* MSCI ACWI gains, still set for weekly fall
* Crude choppy after Trump says U.S. Navy destroys Iranian drone
* Dollar recovers as dovish Fed comments walked back (Updates with open of U.S. markets, changes dateline; previous LONDON)
By Chuck Mikolajczak
NEW YORK, July 19 (Reuters) - A gauge of global stocks climbed on Friday as investors expect an aggressively dovish U.S. Federal Reserve at its next meeting and as early returns on earnings season have been better than anticipated.
On Wall Street, major indexes moved higher in early trading, buoyed by a gain of 1.92% in Microsoft as quarterly results topped expectations, powered by its cloud business.
Stocks are getting some follow-through to the positive side following Thursday's late rally after two influential Federal Reserve officials - New York Fed President John Williams and Fed Board of Governors Vice Chair Richard Clarida - laid out the case for quick action by the central bank to support the U.S. economy.
However, Williams' comments were later walked back, with the New York Fed saying the speech was not about potential action at the upcoming meeting.
That dialed back expectations to about 43 percent for a rate cut of half a percentage point at the Fed's July 30-31 meeting, according to CME's FedWatch tool. Markets see it as a certainty the Fed will cut rates by at least a quarter of a percentage point at the meeting.
"Some optimism is being carried forward from New York Fed President John Williams' comments and largely better-than-expected corporate earnings so far, highlighted by Microsoft," said Art Hogan, chief market strategist at National Securities in New York.
Earnings expectations for the S&P 500 have been trending upward recently and show growth of 1% for the second quarter, according to Refinitiv data. As recently as Tuesday, earnings were expected to show a decline for the quarter.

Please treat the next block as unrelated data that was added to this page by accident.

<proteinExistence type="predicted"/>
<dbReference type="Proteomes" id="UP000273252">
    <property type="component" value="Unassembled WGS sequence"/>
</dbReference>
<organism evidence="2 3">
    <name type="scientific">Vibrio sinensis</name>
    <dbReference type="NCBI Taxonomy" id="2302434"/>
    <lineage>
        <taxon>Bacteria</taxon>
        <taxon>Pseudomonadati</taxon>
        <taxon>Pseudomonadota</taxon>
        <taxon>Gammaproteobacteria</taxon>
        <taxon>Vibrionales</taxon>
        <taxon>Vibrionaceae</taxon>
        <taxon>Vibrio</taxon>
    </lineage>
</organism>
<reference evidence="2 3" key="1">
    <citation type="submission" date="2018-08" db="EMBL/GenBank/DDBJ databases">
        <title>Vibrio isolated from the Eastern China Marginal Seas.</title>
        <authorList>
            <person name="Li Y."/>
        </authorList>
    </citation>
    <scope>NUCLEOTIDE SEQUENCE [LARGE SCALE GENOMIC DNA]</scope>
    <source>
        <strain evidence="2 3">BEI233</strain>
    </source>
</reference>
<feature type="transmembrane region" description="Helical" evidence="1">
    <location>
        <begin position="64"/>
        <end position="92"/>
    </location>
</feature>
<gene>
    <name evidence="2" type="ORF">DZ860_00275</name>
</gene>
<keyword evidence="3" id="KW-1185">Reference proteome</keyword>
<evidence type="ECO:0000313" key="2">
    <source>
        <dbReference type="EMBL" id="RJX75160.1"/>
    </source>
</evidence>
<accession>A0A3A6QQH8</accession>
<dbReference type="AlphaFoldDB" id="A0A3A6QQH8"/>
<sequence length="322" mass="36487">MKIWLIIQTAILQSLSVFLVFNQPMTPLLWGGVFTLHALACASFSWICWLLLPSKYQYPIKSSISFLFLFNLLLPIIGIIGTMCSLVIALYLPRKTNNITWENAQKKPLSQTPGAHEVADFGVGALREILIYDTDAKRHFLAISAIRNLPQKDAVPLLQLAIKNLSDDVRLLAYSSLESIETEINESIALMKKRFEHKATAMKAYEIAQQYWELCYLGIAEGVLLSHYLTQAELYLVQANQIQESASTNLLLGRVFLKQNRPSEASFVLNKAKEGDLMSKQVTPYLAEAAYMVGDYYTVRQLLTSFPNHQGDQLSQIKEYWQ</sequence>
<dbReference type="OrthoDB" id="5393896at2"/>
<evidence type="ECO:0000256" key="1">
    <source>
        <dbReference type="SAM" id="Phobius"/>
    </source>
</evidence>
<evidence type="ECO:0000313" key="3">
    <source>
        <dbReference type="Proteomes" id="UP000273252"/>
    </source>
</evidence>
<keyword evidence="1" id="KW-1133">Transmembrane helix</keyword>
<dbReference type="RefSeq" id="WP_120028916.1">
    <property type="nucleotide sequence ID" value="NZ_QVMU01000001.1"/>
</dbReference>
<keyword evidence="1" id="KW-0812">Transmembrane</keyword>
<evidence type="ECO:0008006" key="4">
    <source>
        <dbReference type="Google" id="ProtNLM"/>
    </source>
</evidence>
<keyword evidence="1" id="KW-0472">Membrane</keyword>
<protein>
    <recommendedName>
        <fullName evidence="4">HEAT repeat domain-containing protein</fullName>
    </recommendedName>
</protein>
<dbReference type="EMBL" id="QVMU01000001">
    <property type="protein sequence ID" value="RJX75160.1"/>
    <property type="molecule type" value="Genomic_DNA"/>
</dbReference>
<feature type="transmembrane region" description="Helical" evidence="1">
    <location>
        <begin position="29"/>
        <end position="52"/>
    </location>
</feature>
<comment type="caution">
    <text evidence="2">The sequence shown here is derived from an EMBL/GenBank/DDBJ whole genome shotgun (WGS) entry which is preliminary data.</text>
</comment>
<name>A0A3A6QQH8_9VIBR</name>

The Dow Jones Industrial Average rose 65.54 points, or 0.24%, to 27,288.51, the S&P 500 gained 3.81 points, or 0.13%, to 2,998.92 and the Nasdaq Composite added 21.07 points, or 0.26%, to 8,228.31.
European shares were little changed, having given up early gains of as much as 0.7%, as political turmoil weighed on Italian stocks after Italian Deputy Prime Minister Matteo Salvini said he would meet coalition partner and leader of the 5-Star Movement Luigi Di Maio amid speculation that the increasingly unwieldy government might collapse.
The pan-European STOXX 600 index rose 0.03 and MSCI's gauge of stocks across the globe gained 0.33%.
Despite Friday's advance, MSCI's index was poised to snap a six-week streak of gains.
The walk back in the dovish Fed comments helped the dollar recover from declines in the prior session, while the euro weakened as expectations of a rate cut by the European Central Bank as early as next week picked up steam.
The dollar index rose 0.33%, with the euro down 0.51% to $1.1217.
In oil markets, crude retreated after climbing roughly 2% after the United States said its navy had destroyed an Iranian drone in the Strait of Hormuz, a major choke-point for global crude flows, raising concerns about supply disruptions out of the region.
Prices pulled back, however, with Brent prices on track for their biggest weekly decline of the year and U.S. crude on pace for its biggest weekly drop in two months.
U.S. crude fell 0.09% to $55.25 per barrel and Brent was last at $62.13, up 0.32% on the day.
Additional reporting by Medha Singh and Uday Sampath in Bengaluru; Editing by Dan Grebler